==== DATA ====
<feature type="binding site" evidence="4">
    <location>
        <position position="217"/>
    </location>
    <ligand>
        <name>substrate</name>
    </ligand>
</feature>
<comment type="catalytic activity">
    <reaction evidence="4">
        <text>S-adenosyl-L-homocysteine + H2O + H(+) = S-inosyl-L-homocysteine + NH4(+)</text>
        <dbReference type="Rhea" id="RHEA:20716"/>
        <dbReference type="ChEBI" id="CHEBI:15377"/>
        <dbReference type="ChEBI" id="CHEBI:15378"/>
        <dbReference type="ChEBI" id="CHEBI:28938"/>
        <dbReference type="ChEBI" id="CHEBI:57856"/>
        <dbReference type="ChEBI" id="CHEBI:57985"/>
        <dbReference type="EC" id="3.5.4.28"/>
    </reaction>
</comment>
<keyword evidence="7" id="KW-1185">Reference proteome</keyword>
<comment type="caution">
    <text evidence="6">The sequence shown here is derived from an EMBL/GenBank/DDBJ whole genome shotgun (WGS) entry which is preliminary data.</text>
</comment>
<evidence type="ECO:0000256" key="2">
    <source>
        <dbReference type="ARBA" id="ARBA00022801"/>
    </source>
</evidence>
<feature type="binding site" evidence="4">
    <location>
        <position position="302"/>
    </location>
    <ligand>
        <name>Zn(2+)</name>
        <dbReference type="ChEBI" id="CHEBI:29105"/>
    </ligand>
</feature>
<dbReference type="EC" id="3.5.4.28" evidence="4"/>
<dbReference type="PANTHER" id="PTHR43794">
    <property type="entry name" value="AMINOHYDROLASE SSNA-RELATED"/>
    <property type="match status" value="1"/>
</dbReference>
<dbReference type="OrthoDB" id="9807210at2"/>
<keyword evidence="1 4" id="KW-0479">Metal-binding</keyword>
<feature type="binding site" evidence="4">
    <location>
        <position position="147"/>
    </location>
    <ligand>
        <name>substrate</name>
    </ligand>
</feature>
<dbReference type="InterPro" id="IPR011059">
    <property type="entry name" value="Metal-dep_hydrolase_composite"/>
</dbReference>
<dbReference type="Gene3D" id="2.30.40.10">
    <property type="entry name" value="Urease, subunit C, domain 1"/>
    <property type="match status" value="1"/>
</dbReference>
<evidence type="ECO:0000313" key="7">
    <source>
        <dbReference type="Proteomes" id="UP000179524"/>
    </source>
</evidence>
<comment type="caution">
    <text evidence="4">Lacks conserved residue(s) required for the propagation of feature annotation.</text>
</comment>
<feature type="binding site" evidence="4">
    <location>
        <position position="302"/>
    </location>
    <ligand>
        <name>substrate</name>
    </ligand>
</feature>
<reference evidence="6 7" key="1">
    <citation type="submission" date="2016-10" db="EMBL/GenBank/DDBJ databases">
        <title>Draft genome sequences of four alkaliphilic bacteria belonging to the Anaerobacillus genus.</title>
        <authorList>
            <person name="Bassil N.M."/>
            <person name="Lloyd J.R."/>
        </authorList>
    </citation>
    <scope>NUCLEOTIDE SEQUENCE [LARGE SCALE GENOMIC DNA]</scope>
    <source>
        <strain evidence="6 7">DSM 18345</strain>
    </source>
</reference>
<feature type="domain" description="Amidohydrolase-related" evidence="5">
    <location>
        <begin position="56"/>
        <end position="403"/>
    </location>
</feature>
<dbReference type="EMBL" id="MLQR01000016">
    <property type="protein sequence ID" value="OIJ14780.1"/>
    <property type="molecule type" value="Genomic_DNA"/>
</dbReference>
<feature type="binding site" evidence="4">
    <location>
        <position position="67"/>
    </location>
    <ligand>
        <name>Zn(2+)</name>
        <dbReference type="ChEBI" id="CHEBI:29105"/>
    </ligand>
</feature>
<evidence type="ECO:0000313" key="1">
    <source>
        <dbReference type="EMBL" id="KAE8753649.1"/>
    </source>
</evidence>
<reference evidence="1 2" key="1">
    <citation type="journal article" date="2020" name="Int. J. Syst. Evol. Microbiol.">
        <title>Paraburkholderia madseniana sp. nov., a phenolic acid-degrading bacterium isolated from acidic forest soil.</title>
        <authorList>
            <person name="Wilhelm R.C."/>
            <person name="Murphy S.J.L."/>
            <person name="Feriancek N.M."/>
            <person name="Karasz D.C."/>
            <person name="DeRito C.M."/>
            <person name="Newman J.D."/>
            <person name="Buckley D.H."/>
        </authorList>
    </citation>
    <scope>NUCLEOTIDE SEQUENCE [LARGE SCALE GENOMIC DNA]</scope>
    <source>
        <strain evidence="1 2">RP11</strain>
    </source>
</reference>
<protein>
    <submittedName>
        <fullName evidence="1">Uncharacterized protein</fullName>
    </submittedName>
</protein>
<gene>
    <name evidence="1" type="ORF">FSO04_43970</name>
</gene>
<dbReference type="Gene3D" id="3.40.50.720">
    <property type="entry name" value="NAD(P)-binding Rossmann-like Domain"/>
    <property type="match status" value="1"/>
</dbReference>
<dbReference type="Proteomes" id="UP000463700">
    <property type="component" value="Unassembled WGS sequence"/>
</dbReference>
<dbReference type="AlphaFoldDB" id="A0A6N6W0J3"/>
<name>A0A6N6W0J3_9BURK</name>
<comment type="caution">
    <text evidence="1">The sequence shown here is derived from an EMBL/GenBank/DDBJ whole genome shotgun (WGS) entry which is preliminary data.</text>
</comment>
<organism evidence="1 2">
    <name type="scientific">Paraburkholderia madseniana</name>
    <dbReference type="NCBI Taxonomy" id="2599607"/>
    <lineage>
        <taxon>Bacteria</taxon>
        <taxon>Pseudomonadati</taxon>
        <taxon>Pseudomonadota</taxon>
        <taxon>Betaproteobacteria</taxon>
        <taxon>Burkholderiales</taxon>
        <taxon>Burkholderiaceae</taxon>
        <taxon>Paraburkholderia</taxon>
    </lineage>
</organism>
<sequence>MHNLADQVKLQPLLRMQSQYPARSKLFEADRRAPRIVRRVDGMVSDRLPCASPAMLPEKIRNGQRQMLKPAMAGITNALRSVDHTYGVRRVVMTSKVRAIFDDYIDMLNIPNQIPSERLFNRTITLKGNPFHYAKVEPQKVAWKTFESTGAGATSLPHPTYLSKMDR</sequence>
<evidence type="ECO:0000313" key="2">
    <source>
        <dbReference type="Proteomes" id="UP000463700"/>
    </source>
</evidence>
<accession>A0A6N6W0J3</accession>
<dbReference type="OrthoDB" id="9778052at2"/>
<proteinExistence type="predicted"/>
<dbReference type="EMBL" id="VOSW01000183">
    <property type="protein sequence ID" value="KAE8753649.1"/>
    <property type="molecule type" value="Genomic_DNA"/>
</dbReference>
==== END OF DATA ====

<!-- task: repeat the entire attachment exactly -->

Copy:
<feature type="binding site" evidence="4">
    <location>
        <position position="217"/>
    </location>
    <ligand>
        <name>substrate</name>
    </ligand>
</feature>
<comment type="catalytic activity">
    <reaction evidence="4">
        <text>S-adenosyl-L-homocysteine + H2O + H(+) = S-inosyl-L-homocysteine + NH4(+)</text>
        <dbReference type="Rhea" id="RHEA:20716"/>
        <dbReference type="ChEBI" id="CHEBI:15377"/>
        <dbReference type="ChEBI" id="CHEBI:15378"/>
        <dbReference type="ChEBI" id="CHEBI:28938"/>
        <dbReference type="ChEBI" id="CHEBI:57856"/>
        <dbReference type="ChEBI" id="CHEBI:57985"/>
        <dbReference type="EC" id="3.5.4.28"/>
    </reaction>
</comment>
<keyword evidence="7" id="KW-1185">Reference proteome</keyword>
<comment type="caution">
    <text evidence="6">The sequence shown here is derived from an EMBL/GenBank/DDBJ whole genome shotgun (WGS) entry which is preliminary data.</text>
</comment>
<evidence type="ECO:0000256" key="2">
    <source>
        <dbReference type="ARBA" id="ARBA00022801"/>
    </source>
</evidence>
<feature type="binding site" evidence="4">
    <location>
        <position position="302"/>
    </location>
    <ligand>
        <name>Zn(2+)</name>
        <dbReference type="ChEBI" id="CHEBI:29105"/>
    </ligand>
</feature>
<dbReference type="EC" id="3.5.4.28" evidence="4"/>
<dbReference type="PANTHER" id="PTHR43794">
    <property type="entry name" value="AMINOHYDROLASE SSNA-RELATED"/>
    <property type="match status" value="1"/>
</dbReference>
<dbReference type="OrthoDB" id="9807210at2"/>
<keyword evidence="1 4" id="KW-0479">Metal-binding</keyword>
<feature type="binding site" evidence="4">
    <location>
        <position position="147"/>
    </location>
    <ligand>
        <name>substrate</name>
    </ligand>
</feature>
<dbReference type="InterPro" id="IPR011059">
    <property type="entry name" value="Metal-dep_hydrolase_composite"/>
</dbReference>
<dbReference type="Gene3D" id="2.30.40.10">
    <property type="entry name" value="Urease, subunit C, domain 1"/>
    <property type="match status" value="1"/>
</dbReference>
<evidence type="ECO:0000313" key="7">
    <source>
        <dbReference type="Proteomes" id="UP000179524"/>
    </source>
</evidence>
<comment type="caution">
    <text evidence="4">Lacks conserved residue(s) required for the propagation of feature annotation.</text>
</comment>
<feature type="binding site" evidence="4">
    <location>
        <position position="302"/>
    </location>
    <ligand>
        <name>substrate</name>
    </ligand>
</feature>
<reference evidence="6 7" key="1">
    <citation type="submission" date="2016-10" db="EMBL/GenBank/DDBJ databases">
        <title>Draft genome sequences of four alkaliphilic bacteria belonging to the Anaerobacillus genus.</title>
        <authorList>
            <person name="Bassil N.M."/>
            <person name="Lloyd J.R."/>
        </authorList>
    </citation>
    <scope>NUCLEOTIDE SEQUENCE [LARGE SCALE GENOMIC DNA]</scope>
    <source>
        <strain evidence="6 7">DSM 18345</strain>
    </source>
</reference>
<feature type="domain" description="Amidohydrolase-related" evidence="5">
    <location>
        <begin position="56"/>
        <end position="403"/>
    </location>
</feature>
<dbReference type="EMBL" id="MLQR01000016">
    <property type="protein sequence ID" value="OIJ14780.1"/>
    <property type="molecule type" value="Genomic_DNA"/>
</dbReference>
<feature type="binding site" evidence="4">
    <location>
        <position position="67"/>
    </location>
    <ligand>
        <name>Zn(2+)</name>
        <dbReference type="ChEBI" id="CHEBI:29105"/>
    </ligand>
</feature>
<evidence type="ECO:0000313" key="1">
    <source>
        <dbReference type="EMBL" id="KAE8753649.1"/>
    </source>
</evidence>
<reference evidence="1 2" key="1">
    <citation type="journal article" date="2020" name="Int. J. Syst. Evol. Microbiol.">
        <title>Paraburkholderia madseniana sp. nov., a phenolic acid-degrading bacterium isolated from acidic forest soil.</title>
        <authorList>
            <person name="Wilhelm R.C."/>
            <person name="Murphy S.J.L."/>
            <person name="Feriancek N.M."/>
            <person name="Karasz D.C."/>
            <person name="DeRito C.M."/>
            <person name="Newman J.D."/>
            <person name="Buckley D.H."/>
        </authorList>
    </citation>
    <scope>NUCLEOTIDE SEQUENCE [LARGE SCALE GENOMIC DNA]</scope>
    <source>
        <strain evidence="1 2">RP11</strain>
    </source>
</reference>
<protein>
    <submittedName>
        <fullName evidence="1">Uncharacterized protein</fullName>
    </submittedName>
</protein>
<gene>
    <name evidence="1" type="ORF">FSO04_43970</name>
</gene>
<dbReference type="Gene3D" id="3.40.50.720">
    <property type="entry name" value="NAD(P)-binding Rossmann-like Domain"/>
    <property type="match status" value="1"/>
</dbReference>
<dbReference type="Proteomes" id="UP000463700">
    <property type="component" value="Unassembled WGS sequence"/>
</dbReference>
<dbReference type="AlphaFoldDB" id="A0A6N6W0J3"/>
<name>A0A6N6W0J3_9BURK</name>
<comment type="caution">
    <text evidence="1">The sequence shown here is derived from an EMBL/GenBank/DDBJ whole genome shotgun (WGS) entry which is preliminary data.</text>
</comment>
<organism evidence="1 2">
    <name type="scientific">Paraburkholderia madseniana</name>
    <dbReference type="NCBI Taxonomy" id="2599607"/>
    <lineage>
        <taxon>Bacteria</taxon>
        <taxon>Pseudomonadati</taxon>
        <taxon>Pseudomonadota</taxon>
        <taxon>Betaproteobacteria</taxon>
        <taxon>Burkholderiales</taxon>
        <taxon>Burkholderiaceae</taxon>
        <taxon>Paraburkholderia</taxon>
    </lineage>
</organism>
<sequence>MHNLADQVKLQPLLRMQSQYPARSKLFEADRRAPRIVRRVDGMVSDRLPCASPAMLPEKIRNGQRQMLKPAMAGITNALRSVDHTYGVRRVVMTSKVRAIFDDYIDMLNIPNQIPSERLFNRTITLKGNPFHYAKVEPQKVAWKTFESTGAGATSLPHPTYLSKMDR</sequence>
<evidence type="ECO:0000313" key="2">
    <source>
        <dbReference type="Proteomes" id="UP000463700"/>
    </source>
</evidence>
<accession>A0A6N6W0J3</accession>
<dbReference type="OrthoDB" id="9778052at2"/>
<proteinExistence type="predicted"/>
<dbReference type="EMBL" id="VOSW01000183">
    <property type="protein sequence ID" value="KAE8753649.1"/>
    <property type="molecule type" value="Genomic_DNA"/>
</dbReference>